He said people should not panic during earthquakes so that they will continue to be rational.

Phivolcs issued a "level 2" tsunami alert, which advises the public to be "on alert for unusual waves" and for residents in the coastal areas of Negros and Cebu to "be watchful." Phivolcs, in live radio interviews, said there was no advice to evacuate.

The alert was cancelled at 2:30 p.m. after the threat of one-meter waves has dissipated.

"There is no more threat of unusual waves. There was no evacuation at alert level 2 and what was advised was for people to stay away from the shoreline and for people with houses near the coast to be watchful," Solidum told Sun.Star.

He said, however, that weaker quakes are expected to continue until next week.

Still, classes in most schools were suspended by 1 p.m. and Cebu City Hall sent home employees shortly after the first earthquake struck. Other government offices and private firms, including those in Iloilo City, did the same.

Following the lifting of tsunami alert, Philippine Coast Guard (PCG) commandant Vice Admiral Edmund Tan directed his units to allow any ships and other water crafts to sail or to venture out to sea after the tsunami alert was lifted.

"However, PCG search and rescue units and deployable response groups in the respective units are still on full alert for possible deployment in case of another strong earthquake," Coast Guard public affairs chief Lieutenant Commander Algier Ricafrente said in a text message.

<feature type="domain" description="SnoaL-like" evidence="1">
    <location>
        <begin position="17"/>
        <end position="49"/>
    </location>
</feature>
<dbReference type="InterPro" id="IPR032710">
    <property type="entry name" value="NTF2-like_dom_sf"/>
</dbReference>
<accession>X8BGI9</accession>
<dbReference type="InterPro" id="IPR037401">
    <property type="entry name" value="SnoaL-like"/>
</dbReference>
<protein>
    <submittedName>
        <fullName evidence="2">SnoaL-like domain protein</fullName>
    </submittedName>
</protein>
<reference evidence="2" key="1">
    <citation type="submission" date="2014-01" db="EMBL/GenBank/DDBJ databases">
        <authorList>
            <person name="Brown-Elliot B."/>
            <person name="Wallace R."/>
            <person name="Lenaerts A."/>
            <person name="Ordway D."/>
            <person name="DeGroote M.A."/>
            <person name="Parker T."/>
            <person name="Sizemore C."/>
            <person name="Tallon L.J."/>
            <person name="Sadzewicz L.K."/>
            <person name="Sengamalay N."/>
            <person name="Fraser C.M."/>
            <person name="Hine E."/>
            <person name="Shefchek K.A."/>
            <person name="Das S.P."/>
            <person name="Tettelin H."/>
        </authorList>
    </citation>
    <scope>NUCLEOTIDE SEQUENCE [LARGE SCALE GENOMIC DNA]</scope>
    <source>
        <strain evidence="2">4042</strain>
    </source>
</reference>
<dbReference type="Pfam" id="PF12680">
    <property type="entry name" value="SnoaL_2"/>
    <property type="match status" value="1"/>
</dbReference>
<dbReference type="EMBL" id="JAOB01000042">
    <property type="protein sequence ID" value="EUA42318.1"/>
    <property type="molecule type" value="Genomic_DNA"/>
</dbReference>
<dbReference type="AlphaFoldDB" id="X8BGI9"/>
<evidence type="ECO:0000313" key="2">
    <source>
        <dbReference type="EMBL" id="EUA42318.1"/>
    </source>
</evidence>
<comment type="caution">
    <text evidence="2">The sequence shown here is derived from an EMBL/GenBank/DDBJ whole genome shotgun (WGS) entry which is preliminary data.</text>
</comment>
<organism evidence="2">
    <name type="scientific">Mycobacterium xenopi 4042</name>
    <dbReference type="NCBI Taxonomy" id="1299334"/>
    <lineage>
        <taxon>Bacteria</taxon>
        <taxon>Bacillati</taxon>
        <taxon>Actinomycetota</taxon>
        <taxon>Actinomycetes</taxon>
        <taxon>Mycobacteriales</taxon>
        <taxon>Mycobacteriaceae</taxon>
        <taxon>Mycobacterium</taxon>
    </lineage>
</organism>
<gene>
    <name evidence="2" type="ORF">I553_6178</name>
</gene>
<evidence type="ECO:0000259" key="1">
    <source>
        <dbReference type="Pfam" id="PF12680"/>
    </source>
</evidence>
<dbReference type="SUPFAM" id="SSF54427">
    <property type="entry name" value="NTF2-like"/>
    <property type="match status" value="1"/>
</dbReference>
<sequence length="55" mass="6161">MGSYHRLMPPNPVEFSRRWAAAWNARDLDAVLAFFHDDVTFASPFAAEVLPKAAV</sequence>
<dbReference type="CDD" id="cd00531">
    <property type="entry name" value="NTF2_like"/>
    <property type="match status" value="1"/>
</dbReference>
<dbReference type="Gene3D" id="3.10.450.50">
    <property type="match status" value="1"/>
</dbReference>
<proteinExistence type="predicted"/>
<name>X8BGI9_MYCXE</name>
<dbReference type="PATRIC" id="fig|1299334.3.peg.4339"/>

Department of Health (DOH) Secretary Enrique Ona also directed the agency's field health units from the affected provinces to quickly respond to the situation.

Ona advised the public to ensure safety by staying away from structures that have been damaged or compromised due to the magnitude of the quake and to seek immediate medical attention for injuries.

For its part, the Department of Social Welfare and Development (DSWD) said quick response teams have been alerted to assist local government units in assessing the impact of Monday's shaking.

"Rest assured that concerned DSWD regional offices have enough standby funds and supplies, ready for distribution to affected local government units," Social Welfare Secretary Corazon "Dinky" Soliman said.

The Philippines sits on the "Pacific Ring of Fire" where continental plates meet, causing frequent seismic and volcanic activity. About 20 earthquakes hit the country everyday but only a few are felt.

In Cebu, Monday’s quake was the strongest this year, based on Phivolcs’ earthquake bulletins.

A 5.9 magnitude quake was recorded near Eastern Samar on January 17, while another 5.9 temblor was recorded on February 4 near San Policarpio, also in Eastern Samar.

In Negros, the strongest to hit the island was the 8.2-magnitude quake in 1948, but it did not cause additional massive damage because the region was still reeling from the devastation of World War II, the Phivolcs said. (Virgil Lopez/AP/With Sun.Star Cebu/Sunnex)